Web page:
Wind Whips up Wildfire in California Canyons, Residents Flee

December 4, 2020

Powerful gusts pushed flames from a wildfire through Southern California canyons on Thursday, one of several blazes that burned near homes and forced residents to flee amid elevated fire risk for most of the region that prompted utilities to cut off power to hundreds of thousands.

The biggest blaze began late Wednesday as a house fire in Orange County’s Silverado Canyon, where gusts topped 70 mph.

“When crews arrived it was a fully engulfed house and the winds were extremely strong and they pushed flames into the vegetation,” said Colleen Windsor, a spokeswoman for the county’s Fire Authority.

The fire grew to more than 11 square miles and blanketed a wide area with smoke and ash.

Crews struggled in steep terrain amid unpredictable Santa Ana winds that sent flames racing across major roads. Two firefighters were hospitalized after being treated on scene for injuries, said Fire Chief Brian Fennessy. He said their condition was not immediately known.

Some homes were damaged in the fire and possibly destroyed, Fennessy said. He said he couldn’t immediately say how many homes were affected.

Evacuations were ordered for thousands of residents of canyon and foothill neighborhoods near the city of Lake Forest — although some orders were later lifted — and residents of other nearby areas were told to be ready to get out.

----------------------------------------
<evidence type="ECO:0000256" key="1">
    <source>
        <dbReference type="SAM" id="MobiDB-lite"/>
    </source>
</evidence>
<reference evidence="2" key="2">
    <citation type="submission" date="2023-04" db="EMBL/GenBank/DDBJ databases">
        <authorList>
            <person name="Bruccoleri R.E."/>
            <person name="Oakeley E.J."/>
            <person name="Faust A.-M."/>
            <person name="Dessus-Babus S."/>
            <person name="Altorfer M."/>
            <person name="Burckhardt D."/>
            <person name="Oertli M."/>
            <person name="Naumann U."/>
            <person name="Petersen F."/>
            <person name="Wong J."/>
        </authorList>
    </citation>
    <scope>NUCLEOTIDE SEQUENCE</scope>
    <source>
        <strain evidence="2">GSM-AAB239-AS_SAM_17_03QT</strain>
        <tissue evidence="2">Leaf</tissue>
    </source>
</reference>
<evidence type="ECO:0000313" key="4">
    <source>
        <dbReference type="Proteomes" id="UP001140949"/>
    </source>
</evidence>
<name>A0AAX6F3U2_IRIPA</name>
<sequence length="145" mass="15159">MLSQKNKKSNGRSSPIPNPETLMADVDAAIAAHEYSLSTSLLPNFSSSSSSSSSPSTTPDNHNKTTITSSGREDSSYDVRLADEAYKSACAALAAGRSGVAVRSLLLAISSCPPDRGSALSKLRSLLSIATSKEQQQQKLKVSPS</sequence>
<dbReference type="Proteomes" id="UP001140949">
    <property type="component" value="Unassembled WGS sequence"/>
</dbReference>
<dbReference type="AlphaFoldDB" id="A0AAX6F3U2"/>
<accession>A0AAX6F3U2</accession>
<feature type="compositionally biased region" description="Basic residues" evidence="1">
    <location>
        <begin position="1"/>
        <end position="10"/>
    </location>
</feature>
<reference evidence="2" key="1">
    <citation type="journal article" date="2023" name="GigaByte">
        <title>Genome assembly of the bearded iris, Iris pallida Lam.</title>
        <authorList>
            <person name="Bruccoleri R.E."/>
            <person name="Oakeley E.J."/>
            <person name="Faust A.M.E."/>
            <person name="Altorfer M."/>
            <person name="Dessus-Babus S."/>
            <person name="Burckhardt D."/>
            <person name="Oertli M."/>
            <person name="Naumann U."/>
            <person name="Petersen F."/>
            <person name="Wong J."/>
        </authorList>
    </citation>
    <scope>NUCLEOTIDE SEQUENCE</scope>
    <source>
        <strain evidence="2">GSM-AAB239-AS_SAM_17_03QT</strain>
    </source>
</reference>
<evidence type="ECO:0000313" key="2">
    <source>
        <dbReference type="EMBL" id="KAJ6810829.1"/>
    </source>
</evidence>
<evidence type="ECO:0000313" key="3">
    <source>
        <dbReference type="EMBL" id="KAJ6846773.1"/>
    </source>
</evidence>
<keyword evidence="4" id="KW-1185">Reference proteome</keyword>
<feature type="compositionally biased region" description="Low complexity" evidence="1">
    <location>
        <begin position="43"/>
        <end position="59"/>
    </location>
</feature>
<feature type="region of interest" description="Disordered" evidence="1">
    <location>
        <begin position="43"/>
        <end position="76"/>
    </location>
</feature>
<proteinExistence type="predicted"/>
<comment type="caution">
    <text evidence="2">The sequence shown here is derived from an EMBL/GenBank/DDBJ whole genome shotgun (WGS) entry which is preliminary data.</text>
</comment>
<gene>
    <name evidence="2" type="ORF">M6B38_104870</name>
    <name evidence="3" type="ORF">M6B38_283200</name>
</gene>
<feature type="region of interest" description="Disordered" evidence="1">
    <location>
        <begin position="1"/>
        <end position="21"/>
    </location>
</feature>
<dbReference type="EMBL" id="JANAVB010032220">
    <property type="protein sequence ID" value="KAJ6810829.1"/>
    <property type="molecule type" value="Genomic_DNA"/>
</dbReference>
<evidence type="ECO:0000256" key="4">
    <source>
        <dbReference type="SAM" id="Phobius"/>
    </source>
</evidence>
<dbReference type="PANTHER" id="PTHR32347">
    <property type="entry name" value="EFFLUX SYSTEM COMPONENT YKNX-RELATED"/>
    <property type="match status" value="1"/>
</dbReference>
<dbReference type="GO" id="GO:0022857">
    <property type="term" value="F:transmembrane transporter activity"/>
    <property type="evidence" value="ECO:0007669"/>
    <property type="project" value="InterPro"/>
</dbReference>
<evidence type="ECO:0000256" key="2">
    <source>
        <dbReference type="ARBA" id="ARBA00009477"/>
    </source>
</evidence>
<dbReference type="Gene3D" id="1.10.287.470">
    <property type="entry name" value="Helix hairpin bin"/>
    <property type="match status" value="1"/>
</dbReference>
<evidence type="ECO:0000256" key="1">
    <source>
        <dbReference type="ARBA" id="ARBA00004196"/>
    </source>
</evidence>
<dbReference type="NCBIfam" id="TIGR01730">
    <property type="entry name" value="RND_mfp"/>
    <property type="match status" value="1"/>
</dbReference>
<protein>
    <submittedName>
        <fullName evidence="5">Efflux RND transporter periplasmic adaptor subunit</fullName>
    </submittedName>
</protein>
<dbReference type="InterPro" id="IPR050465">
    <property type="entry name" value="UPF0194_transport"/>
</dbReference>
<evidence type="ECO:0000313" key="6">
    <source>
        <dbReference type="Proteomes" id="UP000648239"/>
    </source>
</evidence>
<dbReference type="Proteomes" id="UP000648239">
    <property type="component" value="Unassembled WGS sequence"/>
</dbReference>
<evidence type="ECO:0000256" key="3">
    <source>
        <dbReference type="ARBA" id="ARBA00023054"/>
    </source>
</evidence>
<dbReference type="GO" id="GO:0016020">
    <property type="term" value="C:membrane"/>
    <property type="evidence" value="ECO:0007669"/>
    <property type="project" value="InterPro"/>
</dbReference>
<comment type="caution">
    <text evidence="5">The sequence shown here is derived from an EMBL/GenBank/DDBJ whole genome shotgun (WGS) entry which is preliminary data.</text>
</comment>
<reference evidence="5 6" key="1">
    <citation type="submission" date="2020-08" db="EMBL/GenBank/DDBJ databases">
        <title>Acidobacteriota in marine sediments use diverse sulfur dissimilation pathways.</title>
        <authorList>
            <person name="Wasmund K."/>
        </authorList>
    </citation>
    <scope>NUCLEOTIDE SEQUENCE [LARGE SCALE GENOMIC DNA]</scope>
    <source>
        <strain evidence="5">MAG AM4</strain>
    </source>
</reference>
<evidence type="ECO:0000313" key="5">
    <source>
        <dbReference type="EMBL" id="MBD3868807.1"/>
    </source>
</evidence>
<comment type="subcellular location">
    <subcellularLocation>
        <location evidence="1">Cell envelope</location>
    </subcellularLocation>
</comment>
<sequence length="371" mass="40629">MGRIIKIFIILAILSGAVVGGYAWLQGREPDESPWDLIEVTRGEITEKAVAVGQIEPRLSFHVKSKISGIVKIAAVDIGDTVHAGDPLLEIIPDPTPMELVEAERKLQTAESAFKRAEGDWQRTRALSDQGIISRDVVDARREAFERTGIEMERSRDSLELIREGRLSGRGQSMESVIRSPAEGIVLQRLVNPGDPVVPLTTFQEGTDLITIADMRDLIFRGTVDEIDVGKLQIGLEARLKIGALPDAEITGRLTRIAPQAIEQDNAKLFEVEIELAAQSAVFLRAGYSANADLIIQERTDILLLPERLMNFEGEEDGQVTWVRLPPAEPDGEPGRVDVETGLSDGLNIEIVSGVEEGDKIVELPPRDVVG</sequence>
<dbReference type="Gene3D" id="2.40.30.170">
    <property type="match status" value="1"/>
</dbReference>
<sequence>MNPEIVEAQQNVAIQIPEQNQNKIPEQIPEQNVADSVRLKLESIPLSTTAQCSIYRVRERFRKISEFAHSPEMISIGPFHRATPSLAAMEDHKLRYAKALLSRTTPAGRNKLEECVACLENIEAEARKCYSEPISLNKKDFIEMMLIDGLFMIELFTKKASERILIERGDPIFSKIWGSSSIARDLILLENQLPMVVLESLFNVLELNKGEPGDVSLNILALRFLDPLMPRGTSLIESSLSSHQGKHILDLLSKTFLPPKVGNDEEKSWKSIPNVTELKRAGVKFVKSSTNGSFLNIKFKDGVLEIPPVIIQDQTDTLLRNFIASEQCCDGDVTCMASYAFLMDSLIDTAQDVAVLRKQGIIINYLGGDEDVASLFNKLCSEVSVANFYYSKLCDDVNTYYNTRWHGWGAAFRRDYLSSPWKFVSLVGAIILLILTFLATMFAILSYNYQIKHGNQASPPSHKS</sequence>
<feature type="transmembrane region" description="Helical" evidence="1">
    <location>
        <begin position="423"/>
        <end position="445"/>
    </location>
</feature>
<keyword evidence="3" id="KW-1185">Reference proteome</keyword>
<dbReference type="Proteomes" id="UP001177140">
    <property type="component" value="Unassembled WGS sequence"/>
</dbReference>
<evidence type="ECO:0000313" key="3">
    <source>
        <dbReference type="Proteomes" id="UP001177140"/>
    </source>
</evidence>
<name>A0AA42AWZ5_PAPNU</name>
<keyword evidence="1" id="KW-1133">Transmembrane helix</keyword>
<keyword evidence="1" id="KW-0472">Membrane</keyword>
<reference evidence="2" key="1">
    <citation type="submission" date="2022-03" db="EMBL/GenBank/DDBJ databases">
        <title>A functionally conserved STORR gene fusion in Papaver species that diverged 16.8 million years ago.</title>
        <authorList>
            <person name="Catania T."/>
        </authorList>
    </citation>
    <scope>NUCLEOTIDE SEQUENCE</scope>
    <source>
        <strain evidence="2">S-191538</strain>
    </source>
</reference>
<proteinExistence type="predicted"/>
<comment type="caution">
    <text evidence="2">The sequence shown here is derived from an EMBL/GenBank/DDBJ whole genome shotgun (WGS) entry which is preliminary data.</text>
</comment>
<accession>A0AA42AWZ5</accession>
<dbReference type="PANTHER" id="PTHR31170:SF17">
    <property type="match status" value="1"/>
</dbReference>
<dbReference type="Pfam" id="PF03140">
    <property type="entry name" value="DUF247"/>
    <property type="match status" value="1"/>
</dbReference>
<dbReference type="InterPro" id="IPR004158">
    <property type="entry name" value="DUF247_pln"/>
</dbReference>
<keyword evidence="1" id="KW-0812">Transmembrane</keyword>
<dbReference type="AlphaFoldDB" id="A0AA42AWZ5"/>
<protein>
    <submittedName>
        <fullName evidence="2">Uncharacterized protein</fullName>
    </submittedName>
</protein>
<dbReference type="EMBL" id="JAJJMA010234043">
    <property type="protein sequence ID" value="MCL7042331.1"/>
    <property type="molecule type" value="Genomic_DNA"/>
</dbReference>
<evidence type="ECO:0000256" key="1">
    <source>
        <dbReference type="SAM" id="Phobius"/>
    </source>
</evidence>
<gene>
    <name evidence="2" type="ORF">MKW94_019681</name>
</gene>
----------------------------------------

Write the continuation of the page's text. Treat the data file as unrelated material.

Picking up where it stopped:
There was no containment of the fire.

Red flag warnings of extreme fire danger through Saturday were in place because of low humidity, bone-dry brush and the winds, which sweep down from the interior, the National Weather Service said.

Utilities in the populous region began cutting power Wednesday to customers as a precaution to prevent gusts from blowing tree limbs into electrical equipment or knocking down power lines, which have sparked devastating wildfires in recent years.

Southern California Edison had cut power to nearly 50,000 homes and businesses by Thursday evening and was considering de-energizing lines serving about 190,000 other customers in seven counties throughout the windy period, which could last into Saturday.

It was one of the utility’s largest precautionary blackouts.

San Diego Gas & Electric pulled the plug on about 55,000 customers with another 40,000 in the crosshairs.

Utilities in the populous region began cutting power Wednesday to customers as a precaution to prevent gusts from blowing tree limbs into electrical equipment or knocking down power lines, which have sparked devastating wildfires in recent years.

Southern California Edison had cut power to nearly 50,000 homes and businesses by Thursday evening and was considering de-energizing lines serving about 190,000 other customers in seven counties throughout the windy period, which could last into Saturday.

It was one of the utility’s largest precautionary blackouts.

San Diego Gas & Electric pulled the plug on about 55,000 customers with another 40,000 in the crosshairs.

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